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STAFF PHOTO BY DOUG RUTTER
These black birds probably won't be spending any lime in jail, but
they were eaught breaking the law recently at Holden Beach.
While one bird searched for food , the other kept his eyes open for
Shallotte Board Backs
Main Street Vendors
In 4-1 Vote Tuesday
BY DOUG RUTTER
A long-sinnding proposal to rid
Shallotte's Main Street of roadside
peddters finally came to a vole
Tuesday night anil was defeated by a
convincing 4-1 margin.
Alderman Willon Harrelson's mo
tion to "leave the vendors alone"
was supported by fellow board
members David Ciause, Roney
Cheers and Paul Wayne Reeves.
Morris Hall got no support for his
earlier motion to draft a town ordi
nance that would move the peddlers
off Main Street and into an orga
nized tlea market area.
"I'd really like to know why this
is bugging you and a few other peo
ple," Harrelson said to Hall at
Tuesday's town meeting. "Person
ally. I am fed up with this being
Hall indicated that his biggest
concern is with the seafood vendors,
crafts salesmen and other peddlers
who frequently set up shop on prop
erty at the intersection of Main
Street and Smith Avenue.
Town Attorney Mark Lewis said
the town board could amend its zon
ing ordinances to prohibit street ped
dlers from operating in certain sec
tions of town.
However, most board members
said they don't want to chase the
salespeople off Main Street.
Harrelson said the vendors are op
erating in a commercial district and
have the permission of the property
Cheers said the town could do
something about the vendors if they
were creating a traffic hazard on the
street. "We have no jurisdiction over
private property, only to the point if
it is unsightly," he said.
Reeves said if Hall wants to beau
tify Shallotte. he should propose a
crackdown on sign ordinance viola
"I can't carry the whole basket at
one time," Hall replied.
Following the vote. Hall said he
would not raise the issue again but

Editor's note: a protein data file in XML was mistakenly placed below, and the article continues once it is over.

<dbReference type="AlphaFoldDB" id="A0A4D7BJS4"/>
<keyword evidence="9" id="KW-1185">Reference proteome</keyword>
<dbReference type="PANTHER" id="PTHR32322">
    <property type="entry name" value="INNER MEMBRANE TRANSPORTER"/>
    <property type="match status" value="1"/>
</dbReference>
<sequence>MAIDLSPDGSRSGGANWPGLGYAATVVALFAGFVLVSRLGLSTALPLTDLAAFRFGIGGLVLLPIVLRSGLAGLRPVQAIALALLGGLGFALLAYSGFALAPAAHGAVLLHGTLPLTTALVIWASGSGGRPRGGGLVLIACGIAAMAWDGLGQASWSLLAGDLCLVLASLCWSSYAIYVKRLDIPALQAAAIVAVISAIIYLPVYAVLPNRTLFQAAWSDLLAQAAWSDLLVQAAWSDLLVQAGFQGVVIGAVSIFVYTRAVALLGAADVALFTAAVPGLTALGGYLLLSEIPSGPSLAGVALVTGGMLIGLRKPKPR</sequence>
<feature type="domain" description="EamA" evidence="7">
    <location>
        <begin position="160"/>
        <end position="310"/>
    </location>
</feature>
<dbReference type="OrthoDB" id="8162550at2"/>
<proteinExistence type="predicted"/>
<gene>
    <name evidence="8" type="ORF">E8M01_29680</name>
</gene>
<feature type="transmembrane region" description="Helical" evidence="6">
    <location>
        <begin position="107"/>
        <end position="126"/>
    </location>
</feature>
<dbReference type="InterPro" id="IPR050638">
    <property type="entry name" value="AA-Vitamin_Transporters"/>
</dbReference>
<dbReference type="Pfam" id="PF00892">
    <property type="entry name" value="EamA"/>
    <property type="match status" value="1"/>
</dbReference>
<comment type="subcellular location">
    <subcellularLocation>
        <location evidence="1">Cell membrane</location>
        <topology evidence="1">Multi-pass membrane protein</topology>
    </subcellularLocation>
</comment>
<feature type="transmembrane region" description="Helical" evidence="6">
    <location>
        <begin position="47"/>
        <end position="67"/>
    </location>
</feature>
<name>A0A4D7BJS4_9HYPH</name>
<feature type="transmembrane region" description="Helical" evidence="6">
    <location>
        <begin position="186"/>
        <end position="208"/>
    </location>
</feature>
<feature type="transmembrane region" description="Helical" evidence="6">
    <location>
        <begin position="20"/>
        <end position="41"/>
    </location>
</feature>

would support a ban on street ven
dors if another town board member
revived the debate in the future.
"I can assure you I won't bring it
up again. Evidently, I've beaten a
dead horse to death so I'll let it die,"
Harrelson, who along with
Reeves goes off the town board in
December, said, "It's been resolved
temporarily. I'm sure il will come up
Undaunted by the overwhelming
vote against his vendors proposal.
Hall managed to push through a sec
ond motion that will allow the town
to keep Hall's stipend every time he
misses a meeting.
Alderman are paid $25 each per
meeting, whether they attend or not.
The town hoard normally meets
twice a month. The mayor is paid a
salary of S 1 25 per month.
Harrelson and Gause voted in fa
vor of Hall's motion for the town to
keep its S25 if Hall is absent. Reeves
and Cheers voted against the mea
Hall said he feels guilty about get
ting paid for meetings he does not
attend. "It's like hiring a plumber
and he doesn't show up. I don't
think the citizens of Shallotte are
getting their money's worth when
I'm not here."
In other business Tuesday, alder
? Adopted a resolution that will
allow all town employees to estab
lish and contribute to their own
401 K retirement funds. They also
will be permitted to borrow money
against those funds. In the past, the
401 K plan has only been available
to police officers.
? Accepted a planning board rec
ommendation to deny a conditional
use permit requested by David
Jones, who wants to continue oper
ating an upholstery business out of
his home on Pender Road. Planning
board members said Jones did not
provide them with the information
that is required by town code.
? Postponed discussion of bank
ing proposals received from United
Carolina Bank and Southern Nat
ional Bank. The board plans to meet
with representatives of each bank on
? Instructed Police Chief Rodney
Gause to pay closer attention to par